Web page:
We had a check post to a customer's account on 1/28/2021 and they brought to our attention in late February that this check had already paid on the account on 9/28/2020 as an ACH check conversion. It is too late to return either item so how would this be handled? Would we need to get with the ODFI of the ACH to see if they would return the funds to us in good faith?
When a customer dies (individual account) and has 2 PODs on the account, do we continue to pay ACH drafts (utilities, insurance, etc.) on the account?
Also, I didn’t understand the paying interest on interest bearing accounts. We have NOW accounts that have one owner and certificates of deposit. Do we stop paying interest on these interest-bearing accounts?
If a customer requests a stop payment on an ACH debit (on the day of presentment), are we required to honor their request? Or since they've indicated they've revoked authorization, should we ask them to complete the WSUD instead?
What can we do if one of our cashier’s checks is converted and paid as an ACH check conversion?
We have a credit transaction that came in today on a closed debit card. This card has been closed for so long that it is not on our system any
longer. This was presented as a "force post" transaction and did not go thru the authorization channel. Can we return this transaction even though
it is attached to a debit card?
The bank received an ACH debit entry on October 11, 2019 with a settlement date of October 15, 2019. Monday was a holiday so Saturday, October 12, was a non-processing day on Tuesday's business day. The transaction was memo-posted and the funds were deducted from the customer’s “available balance” on the morning of October 12, 2019. However, it didn't hard post the account until the end of Tuesday's business day. An external auditor cited us for this by mentioning that the memo post was prior the settlement date of October 15, 2019, and it is prohibited by the rules.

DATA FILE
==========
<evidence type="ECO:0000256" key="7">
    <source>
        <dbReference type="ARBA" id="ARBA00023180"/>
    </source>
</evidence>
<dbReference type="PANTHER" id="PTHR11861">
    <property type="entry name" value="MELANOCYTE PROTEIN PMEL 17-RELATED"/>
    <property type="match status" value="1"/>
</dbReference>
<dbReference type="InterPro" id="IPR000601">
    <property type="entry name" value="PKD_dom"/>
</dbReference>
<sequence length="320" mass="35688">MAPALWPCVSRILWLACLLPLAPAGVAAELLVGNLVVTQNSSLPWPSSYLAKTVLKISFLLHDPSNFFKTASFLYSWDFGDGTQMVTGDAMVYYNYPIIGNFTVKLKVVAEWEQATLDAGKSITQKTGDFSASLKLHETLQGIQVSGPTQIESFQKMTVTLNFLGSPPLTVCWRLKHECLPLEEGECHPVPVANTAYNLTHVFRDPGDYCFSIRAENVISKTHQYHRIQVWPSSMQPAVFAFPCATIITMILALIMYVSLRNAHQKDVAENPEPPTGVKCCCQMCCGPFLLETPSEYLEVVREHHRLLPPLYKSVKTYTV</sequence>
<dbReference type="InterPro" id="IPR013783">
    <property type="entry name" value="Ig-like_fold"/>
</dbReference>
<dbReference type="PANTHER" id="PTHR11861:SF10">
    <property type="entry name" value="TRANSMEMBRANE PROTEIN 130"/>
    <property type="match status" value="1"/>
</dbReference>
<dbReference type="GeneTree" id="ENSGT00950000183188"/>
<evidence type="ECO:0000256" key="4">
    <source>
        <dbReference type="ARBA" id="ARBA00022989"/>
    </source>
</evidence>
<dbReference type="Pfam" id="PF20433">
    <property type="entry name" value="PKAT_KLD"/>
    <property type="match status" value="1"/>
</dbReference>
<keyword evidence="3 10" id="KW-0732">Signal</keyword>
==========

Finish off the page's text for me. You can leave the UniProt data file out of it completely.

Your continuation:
When I contacted Fiserv, they mentioned that there was no way around this. Is this really a violation of NACHA Settlement Date rules? If so, any advice on how to avoid this from happening in the future?
We have a customer living in Japan requesting to receive payroll with a GIRO. We are not familiar with this payment option and wondered how it works. What are the risks associated with this kind of transfer?
We were recently told that the way we process Reg E claims (and have been since before I was here and never had an audit issue besides wording of a letter) is backwards.
Here are the few scenarios that will tell me which is right. It's September 2019:
1. If a customer comes in and says they haven’t balanced their statement for 5 years and just realized that $14.99 has been being debited from their account by Amazon since March 2016. Can you tell me what amounts or for what time periods they are owed and for which months/years?
2. If the same scenario happened but the first charge was on April 10th of
this year? Can you tell me what they are owed and for which months?
3. Last, if the customer comes in and says that he is balancing his
statements for the past two years and found several different charges that are fraud:
a. A cable bill that debited for two months after he revoked authorization in 2018.
b. Amazon Prime debited monthly for 12 months from June 2018 to May 2019 and he never agreed to it.
c. GEICO debited his account $113.00 when he hadn’t authorized it to debit his account for that payment in August 2019.
Are financial institutions required to give written notifications to customers when the bank gives credit for unauthorized ACHs?
How will the new FDCPA rules impact first-person collections?